He smiled. “Friend you have there. She’s with Madeline now, helping to plan the repairs. I’m sure they’ll both be by this evening.”
Lillian suddenly felt tired. According to her augs, it was only early afternoon, but still she felt physically and emotionally drained. All of this despite having had two weeks of sleep. She laughed at herself. I’ll never complain about sleeping late again, she thought, it just won’t compare.
Quinn saw her drooping eyes. “Go ahead and sleep. The doctor said that you’re going to be tired for the next few days. It takes a lot out of you to heal all of that damage.” He hesitated for a moment and Lillian could feel herself falling asleep.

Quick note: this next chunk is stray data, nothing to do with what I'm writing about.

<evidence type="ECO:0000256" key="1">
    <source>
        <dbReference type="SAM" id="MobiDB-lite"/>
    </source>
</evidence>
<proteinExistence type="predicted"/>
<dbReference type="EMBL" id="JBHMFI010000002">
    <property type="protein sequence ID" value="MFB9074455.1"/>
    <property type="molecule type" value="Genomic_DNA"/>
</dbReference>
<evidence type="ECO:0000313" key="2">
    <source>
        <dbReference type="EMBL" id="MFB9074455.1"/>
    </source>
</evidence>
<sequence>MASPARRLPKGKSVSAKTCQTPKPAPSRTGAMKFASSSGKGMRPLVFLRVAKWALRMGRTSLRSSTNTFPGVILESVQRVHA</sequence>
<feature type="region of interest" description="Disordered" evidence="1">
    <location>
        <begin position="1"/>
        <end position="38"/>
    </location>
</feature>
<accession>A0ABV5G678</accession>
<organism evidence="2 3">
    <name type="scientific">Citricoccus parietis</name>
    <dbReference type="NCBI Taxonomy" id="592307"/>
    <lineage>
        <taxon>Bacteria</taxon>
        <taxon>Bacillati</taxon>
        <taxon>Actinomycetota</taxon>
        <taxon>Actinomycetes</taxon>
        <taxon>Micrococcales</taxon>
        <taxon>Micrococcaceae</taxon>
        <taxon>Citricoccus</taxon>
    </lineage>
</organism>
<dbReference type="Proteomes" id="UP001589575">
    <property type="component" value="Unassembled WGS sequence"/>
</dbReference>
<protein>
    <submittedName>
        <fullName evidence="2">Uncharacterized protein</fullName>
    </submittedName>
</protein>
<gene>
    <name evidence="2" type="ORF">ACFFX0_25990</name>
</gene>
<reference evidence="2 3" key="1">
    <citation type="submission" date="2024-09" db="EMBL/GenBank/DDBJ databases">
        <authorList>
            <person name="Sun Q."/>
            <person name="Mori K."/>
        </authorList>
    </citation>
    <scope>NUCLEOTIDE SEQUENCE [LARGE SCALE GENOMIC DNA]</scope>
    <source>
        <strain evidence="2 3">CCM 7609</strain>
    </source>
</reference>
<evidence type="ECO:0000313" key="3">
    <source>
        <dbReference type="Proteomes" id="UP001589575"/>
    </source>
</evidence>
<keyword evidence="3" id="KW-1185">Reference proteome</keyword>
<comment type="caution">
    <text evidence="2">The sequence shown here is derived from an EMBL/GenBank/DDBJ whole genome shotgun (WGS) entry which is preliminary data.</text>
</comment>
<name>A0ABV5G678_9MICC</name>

She snapped awake though; he wasn’t going to get away with it this time. “What is it?”
“Well, I was thinking. When you wake up again… Would you like to go out for dinner? Just the two of us?”
It took her a second to track what he was saying. A date. All this time, he’d been working up the courage to ask her out on a date. She started to laugh, quietly at first but it grew. Seeing the look on Quinn’s face, she managed to calm herself down after a few moments. “I’m sorry.” She wiped a tear from her face. “So sorry, it’s just that with all that’s been going on… You know what? That sounds nice. This evening? Just one request though.”
He smiled, but he still looked slightly worried. “What’s that?”
“Wherever we go, try to make sure that it’s not going to blow up on us…”